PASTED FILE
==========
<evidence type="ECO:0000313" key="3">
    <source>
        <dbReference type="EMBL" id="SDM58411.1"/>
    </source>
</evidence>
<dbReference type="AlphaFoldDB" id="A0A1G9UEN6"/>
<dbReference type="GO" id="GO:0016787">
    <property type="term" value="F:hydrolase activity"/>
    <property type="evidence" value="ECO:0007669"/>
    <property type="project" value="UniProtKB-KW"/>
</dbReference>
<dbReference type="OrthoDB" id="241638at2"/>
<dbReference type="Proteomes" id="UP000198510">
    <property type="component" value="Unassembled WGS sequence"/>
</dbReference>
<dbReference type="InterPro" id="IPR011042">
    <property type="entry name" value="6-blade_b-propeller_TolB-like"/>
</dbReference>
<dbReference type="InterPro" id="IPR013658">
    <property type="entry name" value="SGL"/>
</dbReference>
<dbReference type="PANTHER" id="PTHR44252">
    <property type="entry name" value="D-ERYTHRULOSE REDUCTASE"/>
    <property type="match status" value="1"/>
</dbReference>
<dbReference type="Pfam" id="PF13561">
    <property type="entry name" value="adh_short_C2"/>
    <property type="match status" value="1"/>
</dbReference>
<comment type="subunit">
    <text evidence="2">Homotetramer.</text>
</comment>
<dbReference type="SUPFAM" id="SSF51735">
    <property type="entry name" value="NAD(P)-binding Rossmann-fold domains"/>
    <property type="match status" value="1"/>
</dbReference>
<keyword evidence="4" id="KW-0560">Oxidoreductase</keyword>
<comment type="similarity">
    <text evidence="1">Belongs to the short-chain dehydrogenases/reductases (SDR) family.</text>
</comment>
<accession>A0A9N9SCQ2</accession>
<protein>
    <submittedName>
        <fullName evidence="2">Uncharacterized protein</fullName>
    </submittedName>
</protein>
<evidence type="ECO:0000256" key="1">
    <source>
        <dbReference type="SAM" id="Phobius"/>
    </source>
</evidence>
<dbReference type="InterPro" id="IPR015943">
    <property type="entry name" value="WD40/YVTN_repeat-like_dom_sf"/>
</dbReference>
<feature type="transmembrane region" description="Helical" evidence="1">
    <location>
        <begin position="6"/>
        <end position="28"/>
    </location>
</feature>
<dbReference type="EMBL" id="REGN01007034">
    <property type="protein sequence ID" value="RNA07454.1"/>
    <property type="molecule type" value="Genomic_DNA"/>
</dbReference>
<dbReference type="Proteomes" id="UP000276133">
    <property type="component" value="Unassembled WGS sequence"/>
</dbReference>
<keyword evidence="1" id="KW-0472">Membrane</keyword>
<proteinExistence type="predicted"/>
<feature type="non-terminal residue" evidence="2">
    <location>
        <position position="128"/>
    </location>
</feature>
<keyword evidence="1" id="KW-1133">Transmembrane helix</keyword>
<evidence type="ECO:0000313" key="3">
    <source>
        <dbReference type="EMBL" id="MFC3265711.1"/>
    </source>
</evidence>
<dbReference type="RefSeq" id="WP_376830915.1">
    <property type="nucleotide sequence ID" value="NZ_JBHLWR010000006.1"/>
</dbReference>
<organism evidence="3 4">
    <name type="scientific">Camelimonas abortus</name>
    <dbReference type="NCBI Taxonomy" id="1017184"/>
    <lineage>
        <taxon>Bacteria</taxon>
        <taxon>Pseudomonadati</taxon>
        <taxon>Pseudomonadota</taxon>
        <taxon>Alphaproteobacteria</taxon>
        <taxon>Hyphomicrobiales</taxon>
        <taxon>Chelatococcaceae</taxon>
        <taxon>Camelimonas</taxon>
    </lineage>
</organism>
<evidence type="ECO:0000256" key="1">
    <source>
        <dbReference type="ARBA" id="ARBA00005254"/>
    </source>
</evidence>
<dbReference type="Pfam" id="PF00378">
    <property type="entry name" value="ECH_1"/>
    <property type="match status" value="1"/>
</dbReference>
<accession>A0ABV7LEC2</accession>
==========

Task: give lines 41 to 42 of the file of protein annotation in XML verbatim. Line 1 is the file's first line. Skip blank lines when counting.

<accession>A0A9N9SCQ2</accession>
<protein>